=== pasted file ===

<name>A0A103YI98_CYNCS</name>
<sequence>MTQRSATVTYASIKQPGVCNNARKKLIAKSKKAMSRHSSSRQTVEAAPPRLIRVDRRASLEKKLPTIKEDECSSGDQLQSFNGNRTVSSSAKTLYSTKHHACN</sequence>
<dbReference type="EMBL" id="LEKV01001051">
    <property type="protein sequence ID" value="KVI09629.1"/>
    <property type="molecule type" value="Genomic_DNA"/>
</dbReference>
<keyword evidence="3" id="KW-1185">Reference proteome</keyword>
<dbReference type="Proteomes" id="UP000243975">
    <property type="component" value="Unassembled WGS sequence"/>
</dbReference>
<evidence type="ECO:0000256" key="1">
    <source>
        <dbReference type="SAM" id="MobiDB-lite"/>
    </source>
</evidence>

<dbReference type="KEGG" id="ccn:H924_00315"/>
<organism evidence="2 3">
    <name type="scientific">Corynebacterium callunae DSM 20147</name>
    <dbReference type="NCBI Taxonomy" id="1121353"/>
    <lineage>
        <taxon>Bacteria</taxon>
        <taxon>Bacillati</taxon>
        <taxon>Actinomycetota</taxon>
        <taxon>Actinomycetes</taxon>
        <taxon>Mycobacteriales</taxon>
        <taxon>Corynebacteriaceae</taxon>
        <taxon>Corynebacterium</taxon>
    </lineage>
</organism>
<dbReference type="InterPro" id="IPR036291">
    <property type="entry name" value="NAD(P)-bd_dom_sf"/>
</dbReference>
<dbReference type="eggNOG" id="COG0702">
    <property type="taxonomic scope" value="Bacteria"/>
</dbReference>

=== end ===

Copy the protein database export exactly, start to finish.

<name>A0A103YI98_CYNCS</name>
<sequence>MTQRSATVTYASIKQPGVCNNARKKLIAKSKKAMSRHSSSRQTVEAAPPRLIRVDRRASLEKKLPTIKEDECSSGDQLQSFNGNRTVSSSAKTLYSTKHHACN</sequence>
<dbReference type="EMBL" id="LEKV01001051">
    <property type="protein sequence ID" value="KVI09629.1"/>
    <property type="molecule type" value="Genomic_DNA"/>
</dbReference>
<keyword evidence="3" id="KW-1185">Reference proteome</keyword>
<dbReference type="Proteomes" id="UP000243975">
    <property type="component" value="Unassembled WGS sequence"/>
</dbReference>
<evidence type="ECO:0000256" key="1">
    <source>
        <dbReference type="SAM" id="MobiDB-lite"/>
    </source>
</evidence>

<dbReference type="KEGG" id="ccn:H924_00315"/>
<organism evidence="2 3">
    <name type="scientific">Corynebacterium callunae DSM 20147</name>
    <dbReference type="NCBI Taxonomy" id="1121353"/>
    <lineage>
        <taxon>Bacteria</taxon>
        <taxon>Bacillati</taxon>
        <taxon>Actinomycetota</taxon>
        <taxon>Actinomycetes</taxon>
        <taxon>Mycobacteriales</taxon>
        <taxon>Corynebacteriaceae</taxon>
        <taxon>Corynebacterium</taxon>
    </lineage>
</organism>
<dbReference type="InterPro" id="IPR036291">
    <property type="entry name" value="NAD(P)-bd_dom_sf"/>
</dbReference>
<dbReference type="eggNOG" id="COG0702">
    <property type="taxonomic scope" value="Bacteria"/>
</dbReference>